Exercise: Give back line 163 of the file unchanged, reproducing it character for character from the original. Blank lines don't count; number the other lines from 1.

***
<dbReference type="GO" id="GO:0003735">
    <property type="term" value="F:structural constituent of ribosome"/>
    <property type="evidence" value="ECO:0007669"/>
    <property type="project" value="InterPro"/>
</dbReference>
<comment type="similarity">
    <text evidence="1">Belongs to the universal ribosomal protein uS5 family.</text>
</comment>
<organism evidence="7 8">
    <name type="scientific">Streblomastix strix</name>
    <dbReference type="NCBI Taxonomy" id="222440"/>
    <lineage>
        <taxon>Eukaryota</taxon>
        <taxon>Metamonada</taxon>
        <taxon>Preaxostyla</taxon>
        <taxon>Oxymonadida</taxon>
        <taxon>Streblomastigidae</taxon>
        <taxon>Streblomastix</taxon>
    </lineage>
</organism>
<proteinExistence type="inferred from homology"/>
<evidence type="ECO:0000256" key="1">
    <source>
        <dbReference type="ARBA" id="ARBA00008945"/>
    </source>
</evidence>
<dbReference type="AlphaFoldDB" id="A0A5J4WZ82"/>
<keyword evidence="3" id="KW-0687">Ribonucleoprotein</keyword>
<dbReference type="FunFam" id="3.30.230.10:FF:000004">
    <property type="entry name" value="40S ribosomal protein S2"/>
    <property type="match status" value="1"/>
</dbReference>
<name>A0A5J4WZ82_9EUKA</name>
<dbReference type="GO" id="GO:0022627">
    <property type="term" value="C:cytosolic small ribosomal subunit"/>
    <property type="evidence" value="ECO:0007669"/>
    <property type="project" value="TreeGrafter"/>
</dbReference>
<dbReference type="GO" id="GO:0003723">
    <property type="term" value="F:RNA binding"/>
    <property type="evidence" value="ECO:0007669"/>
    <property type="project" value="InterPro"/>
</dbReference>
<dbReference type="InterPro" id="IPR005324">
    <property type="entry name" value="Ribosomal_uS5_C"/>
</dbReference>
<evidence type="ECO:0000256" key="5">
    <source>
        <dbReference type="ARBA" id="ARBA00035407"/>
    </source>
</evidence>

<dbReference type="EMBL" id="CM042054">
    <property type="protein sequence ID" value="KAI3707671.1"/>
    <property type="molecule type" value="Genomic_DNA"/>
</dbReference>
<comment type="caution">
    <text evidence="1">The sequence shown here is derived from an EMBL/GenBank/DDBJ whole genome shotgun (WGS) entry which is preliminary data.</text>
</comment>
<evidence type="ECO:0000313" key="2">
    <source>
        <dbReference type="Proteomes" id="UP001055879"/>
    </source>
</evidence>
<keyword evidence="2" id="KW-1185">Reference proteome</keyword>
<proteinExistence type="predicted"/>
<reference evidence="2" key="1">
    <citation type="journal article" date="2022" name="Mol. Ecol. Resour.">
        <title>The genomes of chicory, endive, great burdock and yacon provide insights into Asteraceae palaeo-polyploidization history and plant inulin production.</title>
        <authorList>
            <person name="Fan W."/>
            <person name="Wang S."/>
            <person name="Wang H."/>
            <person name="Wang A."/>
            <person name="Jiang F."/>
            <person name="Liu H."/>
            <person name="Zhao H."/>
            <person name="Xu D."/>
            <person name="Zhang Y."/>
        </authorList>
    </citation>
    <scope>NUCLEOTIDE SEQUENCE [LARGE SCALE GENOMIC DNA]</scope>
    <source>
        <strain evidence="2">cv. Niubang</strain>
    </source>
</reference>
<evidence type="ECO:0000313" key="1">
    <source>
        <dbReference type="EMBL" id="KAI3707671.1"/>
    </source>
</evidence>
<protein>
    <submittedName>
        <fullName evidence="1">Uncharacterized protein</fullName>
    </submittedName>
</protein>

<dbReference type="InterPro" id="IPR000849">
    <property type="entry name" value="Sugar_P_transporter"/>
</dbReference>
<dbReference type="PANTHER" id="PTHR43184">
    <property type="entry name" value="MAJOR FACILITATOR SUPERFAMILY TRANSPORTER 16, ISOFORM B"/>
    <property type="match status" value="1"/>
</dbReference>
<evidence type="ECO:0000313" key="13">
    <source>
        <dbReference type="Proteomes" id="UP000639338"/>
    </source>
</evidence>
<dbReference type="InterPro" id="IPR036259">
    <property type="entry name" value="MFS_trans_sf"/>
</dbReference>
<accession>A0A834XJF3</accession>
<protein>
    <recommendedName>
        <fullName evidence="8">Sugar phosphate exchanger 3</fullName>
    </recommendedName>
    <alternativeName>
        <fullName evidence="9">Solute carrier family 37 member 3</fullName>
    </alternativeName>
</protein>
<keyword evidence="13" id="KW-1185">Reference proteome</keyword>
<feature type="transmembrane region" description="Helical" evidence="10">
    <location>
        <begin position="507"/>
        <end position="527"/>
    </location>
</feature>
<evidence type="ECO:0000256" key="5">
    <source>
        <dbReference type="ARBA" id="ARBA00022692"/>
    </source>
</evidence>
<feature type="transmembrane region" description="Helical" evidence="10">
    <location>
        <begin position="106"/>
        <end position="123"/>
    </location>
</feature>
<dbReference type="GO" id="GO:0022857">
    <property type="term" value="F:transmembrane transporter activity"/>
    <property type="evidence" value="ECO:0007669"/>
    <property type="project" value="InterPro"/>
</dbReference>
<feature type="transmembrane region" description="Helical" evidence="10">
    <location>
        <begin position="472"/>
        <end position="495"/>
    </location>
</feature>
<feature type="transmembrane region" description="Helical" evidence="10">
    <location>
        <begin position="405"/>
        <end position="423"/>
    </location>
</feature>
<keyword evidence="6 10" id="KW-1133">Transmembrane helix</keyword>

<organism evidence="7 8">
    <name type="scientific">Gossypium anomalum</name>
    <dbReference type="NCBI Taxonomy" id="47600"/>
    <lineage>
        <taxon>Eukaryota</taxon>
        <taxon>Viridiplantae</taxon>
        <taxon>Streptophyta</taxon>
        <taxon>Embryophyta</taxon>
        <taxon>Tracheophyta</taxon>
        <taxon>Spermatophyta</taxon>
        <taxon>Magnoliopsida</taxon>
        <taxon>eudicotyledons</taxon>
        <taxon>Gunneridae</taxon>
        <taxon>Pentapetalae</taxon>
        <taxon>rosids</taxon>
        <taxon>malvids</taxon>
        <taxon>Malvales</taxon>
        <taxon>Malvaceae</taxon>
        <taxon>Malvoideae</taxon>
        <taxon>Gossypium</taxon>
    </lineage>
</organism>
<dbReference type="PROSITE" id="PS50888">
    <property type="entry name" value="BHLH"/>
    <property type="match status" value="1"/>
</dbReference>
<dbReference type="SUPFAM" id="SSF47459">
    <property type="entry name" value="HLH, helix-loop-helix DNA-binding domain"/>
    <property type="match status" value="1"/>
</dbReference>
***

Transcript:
        <taxon>Embryophyta</taxon>